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[casi] The big issue for CASI not yet addressed directly

Dear all

The issue is not really about being on topic or off topic. It seems to
me that the big issue for CASI not yet addressed directly is what
outcome people on the list want to see.

During the sanctions, people on the list were divided over the reasons
they were opposed to the sanctions, but they were still united in
opposition to them. CASI's broad unity in opposing the sanctions has
now gone, because there is a division between
1. those who want the occupation to fail to give US imperialism a
bloody nose, either even if it costs Iraqis a great deal or because
they think that it will be best for Iraqis in the long run. They see
the attacks on the US, UN, ICRC etc as legitimate efforts at
liberation, and see damage to humanitarian efforts as a necessary part
of that struggle.
2. those who do not like the occupation but hope that the violence
of both sides will end as soon as possible and want reconstruction
efforts to work and to be shaped as far as possible in the interests of
the Iraqi people.

I put myself in the second category. Of course, there are other ways of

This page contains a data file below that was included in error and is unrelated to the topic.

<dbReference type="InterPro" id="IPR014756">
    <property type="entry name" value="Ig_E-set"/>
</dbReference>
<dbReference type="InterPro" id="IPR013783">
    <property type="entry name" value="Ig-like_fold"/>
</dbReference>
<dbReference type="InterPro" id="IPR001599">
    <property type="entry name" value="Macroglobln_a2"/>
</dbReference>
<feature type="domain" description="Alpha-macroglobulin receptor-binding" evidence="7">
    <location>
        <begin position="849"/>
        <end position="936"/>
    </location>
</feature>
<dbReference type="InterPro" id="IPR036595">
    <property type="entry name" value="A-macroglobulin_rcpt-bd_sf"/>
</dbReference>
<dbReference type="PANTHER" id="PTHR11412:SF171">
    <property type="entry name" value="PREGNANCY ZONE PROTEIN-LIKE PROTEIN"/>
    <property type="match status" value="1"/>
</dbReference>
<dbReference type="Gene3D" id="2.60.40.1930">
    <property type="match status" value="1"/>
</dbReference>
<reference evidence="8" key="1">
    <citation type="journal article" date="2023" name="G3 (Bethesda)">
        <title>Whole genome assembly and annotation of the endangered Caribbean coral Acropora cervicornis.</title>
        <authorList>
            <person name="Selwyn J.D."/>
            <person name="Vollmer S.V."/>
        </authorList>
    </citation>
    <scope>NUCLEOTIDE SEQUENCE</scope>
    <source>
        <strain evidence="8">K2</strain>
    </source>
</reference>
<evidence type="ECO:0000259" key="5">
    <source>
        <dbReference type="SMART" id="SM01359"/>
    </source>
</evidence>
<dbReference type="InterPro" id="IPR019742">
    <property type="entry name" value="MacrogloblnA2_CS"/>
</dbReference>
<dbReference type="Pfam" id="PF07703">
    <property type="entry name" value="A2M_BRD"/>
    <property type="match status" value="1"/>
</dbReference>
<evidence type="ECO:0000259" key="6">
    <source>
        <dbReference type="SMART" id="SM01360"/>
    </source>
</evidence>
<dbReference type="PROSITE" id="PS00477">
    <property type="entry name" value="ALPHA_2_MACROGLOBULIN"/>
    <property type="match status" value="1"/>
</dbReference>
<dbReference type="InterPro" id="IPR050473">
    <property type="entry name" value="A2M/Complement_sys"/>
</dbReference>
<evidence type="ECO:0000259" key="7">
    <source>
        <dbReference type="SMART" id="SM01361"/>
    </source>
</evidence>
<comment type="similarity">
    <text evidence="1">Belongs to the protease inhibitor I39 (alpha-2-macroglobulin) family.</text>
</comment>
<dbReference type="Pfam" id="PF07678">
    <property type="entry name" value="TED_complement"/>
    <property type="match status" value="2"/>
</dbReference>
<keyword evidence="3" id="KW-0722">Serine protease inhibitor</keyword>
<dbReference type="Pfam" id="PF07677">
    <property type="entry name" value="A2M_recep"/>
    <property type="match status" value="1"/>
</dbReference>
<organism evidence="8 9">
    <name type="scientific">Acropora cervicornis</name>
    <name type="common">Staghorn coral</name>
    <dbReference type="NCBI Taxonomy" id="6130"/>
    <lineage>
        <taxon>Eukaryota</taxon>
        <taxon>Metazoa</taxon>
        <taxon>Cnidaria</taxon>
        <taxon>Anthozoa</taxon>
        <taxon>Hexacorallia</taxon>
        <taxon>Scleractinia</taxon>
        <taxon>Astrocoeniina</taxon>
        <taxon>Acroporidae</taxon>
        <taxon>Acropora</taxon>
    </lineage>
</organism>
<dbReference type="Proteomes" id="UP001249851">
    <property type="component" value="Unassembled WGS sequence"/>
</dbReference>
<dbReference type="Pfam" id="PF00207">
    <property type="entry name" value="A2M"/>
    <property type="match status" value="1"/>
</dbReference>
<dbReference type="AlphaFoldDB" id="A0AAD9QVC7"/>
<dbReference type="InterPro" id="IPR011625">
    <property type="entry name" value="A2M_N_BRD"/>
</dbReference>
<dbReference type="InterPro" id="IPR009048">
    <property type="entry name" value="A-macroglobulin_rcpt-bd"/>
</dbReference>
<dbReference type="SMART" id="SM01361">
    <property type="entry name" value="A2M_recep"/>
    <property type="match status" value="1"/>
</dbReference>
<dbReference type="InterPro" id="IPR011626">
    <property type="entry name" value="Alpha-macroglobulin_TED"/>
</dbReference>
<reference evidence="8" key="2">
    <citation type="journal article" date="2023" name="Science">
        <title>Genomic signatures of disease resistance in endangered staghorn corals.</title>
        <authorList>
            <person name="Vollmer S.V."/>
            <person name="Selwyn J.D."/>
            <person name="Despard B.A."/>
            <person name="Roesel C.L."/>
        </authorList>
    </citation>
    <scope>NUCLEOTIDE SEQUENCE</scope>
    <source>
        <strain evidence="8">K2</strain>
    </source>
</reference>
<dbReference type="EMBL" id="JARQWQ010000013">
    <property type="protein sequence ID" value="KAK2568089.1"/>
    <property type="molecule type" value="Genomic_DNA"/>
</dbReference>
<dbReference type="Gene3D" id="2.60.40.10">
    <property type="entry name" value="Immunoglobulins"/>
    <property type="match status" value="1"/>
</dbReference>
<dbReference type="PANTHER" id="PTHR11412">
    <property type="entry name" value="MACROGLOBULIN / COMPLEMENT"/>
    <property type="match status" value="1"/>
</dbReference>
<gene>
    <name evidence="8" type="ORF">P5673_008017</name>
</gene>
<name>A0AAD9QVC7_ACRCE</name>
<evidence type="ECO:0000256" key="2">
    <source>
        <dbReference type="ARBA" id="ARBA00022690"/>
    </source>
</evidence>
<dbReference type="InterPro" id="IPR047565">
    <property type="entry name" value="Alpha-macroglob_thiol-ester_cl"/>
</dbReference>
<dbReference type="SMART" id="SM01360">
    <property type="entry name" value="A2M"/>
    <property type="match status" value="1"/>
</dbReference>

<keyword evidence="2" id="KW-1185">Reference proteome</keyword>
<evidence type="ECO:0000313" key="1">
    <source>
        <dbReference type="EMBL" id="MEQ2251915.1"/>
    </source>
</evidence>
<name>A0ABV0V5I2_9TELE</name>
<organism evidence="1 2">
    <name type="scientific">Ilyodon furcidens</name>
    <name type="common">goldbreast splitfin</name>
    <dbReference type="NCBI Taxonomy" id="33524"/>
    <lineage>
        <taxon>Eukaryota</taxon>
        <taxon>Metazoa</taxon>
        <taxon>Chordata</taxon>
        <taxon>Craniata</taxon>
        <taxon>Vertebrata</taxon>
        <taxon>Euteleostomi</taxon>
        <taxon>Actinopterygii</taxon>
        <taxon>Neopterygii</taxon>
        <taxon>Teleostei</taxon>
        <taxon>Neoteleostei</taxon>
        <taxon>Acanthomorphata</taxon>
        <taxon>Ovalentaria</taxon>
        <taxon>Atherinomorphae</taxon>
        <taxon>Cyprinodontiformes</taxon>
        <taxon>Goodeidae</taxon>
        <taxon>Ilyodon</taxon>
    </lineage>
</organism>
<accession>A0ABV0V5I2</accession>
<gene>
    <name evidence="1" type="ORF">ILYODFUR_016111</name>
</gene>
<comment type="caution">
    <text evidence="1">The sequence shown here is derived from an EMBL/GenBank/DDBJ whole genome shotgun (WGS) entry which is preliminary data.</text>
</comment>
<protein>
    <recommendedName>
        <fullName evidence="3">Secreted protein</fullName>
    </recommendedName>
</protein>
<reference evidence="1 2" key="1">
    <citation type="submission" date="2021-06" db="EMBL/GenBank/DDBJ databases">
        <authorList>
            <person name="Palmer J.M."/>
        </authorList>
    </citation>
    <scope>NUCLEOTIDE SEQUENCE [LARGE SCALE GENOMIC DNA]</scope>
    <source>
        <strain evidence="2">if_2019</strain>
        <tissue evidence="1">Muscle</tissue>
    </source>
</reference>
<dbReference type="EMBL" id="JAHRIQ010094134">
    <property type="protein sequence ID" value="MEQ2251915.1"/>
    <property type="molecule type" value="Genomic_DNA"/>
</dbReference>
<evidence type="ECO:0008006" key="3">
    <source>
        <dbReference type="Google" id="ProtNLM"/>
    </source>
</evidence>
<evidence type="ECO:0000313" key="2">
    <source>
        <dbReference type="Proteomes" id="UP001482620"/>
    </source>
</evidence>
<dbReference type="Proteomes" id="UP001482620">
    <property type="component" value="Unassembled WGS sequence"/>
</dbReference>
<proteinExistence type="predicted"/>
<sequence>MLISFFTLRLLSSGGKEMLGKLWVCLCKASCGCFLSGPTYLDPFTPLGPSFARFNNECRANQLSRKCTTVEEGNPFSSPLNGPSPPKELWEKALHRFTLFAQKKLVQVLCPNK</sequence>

constructing the divide, and mine is certainly not neutral. But a
profound divide of some sort like this is there. I wonder if CASI can
really keep going with this divide. I have to say I doubt it. The
feedback I have had from outside people (academic, international
organisation and government) who lurk is that the list has gone way
downhill since the war. Maybe that should count for nothing or even
should be welcomed, but I do not think so.

The spirit of CASI lay in nonviolent support for the people of Iraq,
not easy ground to hold with the prospect of a war which at
the very least many Iraqis now welcome as a war of liberation, but CASI
was right to hold it. CASI needs to be about continuing to help shape
nonviolent support for the people of Iraq. Still not easy ground to
hold - on the one side, there are real arguments to made about the
right to resist with force an illegal occupation which uses often
indiscriminate force and disappearances, on the other real arguments to
be made about how force might be used effectively against those who
organise attacks on the UN, Red Cross and Iraqi civilians.


Dr. Eric Herring
Department of Politics
University of Bristol
10 Priory Road
Bristol BS8 1TU
England, UK
Office tel. +44-(0)117-928-8582
Mobile tel. +44-(0)7771-966608
Fax +44-(0)117-973-2133

Network of Activist Scholars
of Politics and International Relations (NASPIR)

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